Conquering Ground Elder: My 5-Year Success Story

Ground elder (Aegopodium podagraria) is an invasive weed that can quickly take over your garden, making it difficult to grow other plants. The plant spreads through its roots, which can travel deep into the soil and sprout new shoots, making it tough to eradicate.

But don’t lose hope if you are dealing with ground elder in your garden. With a little bit of persistence and patience, you can successfully remove it from your plot. Here’s how I managed to eradicate ground elder from my garden over a period of five years.

Year One

In the first year, I started by removing all visible ground elder shoots and then dug deep to pull out as much of the root system as possible. It’s essential to remove as much of the roots as you can, as even the smallest piece of root left in the soil can grow into a new plant. I was careful to dispose of the removed plant material correctly, as I didn’t want any of it to re-root.

I am afraid I didn’t photograph the process (hindsight is a wonderful thing), but here you can see the wood chippings laid on top of layers of cardboard.
Year Two

In year two, I repeated the process of removing visible ground elder shoots and roots. Then, I used the cardboard method, which involves covering the plot with layers of cardboard and then covering it with a thick layer of wood chippings. The cardboard helps to suppress the growth of any remaining ground elder, while the wood chips help to keep the cardboard in place and provide additional weed control.

Fortunately, I had access to plenty of wood chips from a large conifer that I had cut down and chipped. The key to this method is to ensure that there are no gaps between the cardboard layers and to use a thick layer of wood chips to cover the cardboard.

Year Three

In year three, I topped up the plot with more cardboard and wood chips. The idea behind this method is that the ground elder will struggle to grow through the cardboard and wood chips, and any shoots that do manage to push through will be easy to spot and remove.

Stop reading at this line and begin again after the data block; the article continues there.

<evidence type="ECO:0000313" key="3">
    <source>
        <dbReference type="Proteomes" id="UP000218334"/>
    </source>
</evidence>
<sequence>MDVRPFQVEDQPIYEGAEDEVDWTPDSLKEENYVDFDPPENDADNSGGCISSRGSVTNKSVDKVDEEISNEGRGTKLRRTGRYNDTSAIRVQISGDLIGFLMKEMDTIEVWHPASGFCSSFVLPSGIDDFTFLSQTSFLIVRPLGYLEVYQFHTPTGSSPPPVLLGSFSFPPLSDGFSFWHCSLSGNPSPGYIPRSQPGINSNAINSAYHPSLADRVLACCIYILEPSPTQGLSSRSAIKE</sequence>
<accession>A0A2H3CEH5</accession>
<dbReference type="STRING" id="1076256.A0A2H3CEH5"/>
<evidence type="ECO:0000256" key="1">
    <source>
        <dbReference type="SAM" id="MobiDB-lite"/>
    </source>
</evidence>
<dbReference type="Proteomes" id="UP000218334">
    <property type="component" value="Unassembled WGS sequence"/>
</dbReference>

Here you can see weeds growing on top of the wood chippings but they are surface weeds and easy to pull up
Year Four

In year four, I noticed that the ground elder was significantly suppressed, which was a positive sign. However, it was crucial for me to remain diligent and keep removing any remaining roots to prevent the weed from regrowing. Even though the infestation was less severe, I knew that allowing any remnants of the weed to remain could lead to a resurgence of growth, so I continued to be persistent in my efforts.

Year Five

Finally, in year five, I achieved success. There was very little ground elder left in the garden, and it was easy to weed out any signs of it. However, it’s essential to continue to be vigilant and keep an eye out for any new growth.

In conclusion, eradicating ground elder from your garden is a long and challenging process that requires persistence and patience. The key is to be consistent with the methods you use, remove as much of the root system as possible, and be vigilant about removing any new shoots that appear. It may take several years to eradicate ground elder fully, but with perseverance, you can eventually win the battle.

You might like to see more of my home and garden on You Tube

The wood chippings look nice on top of the layers of cardboard.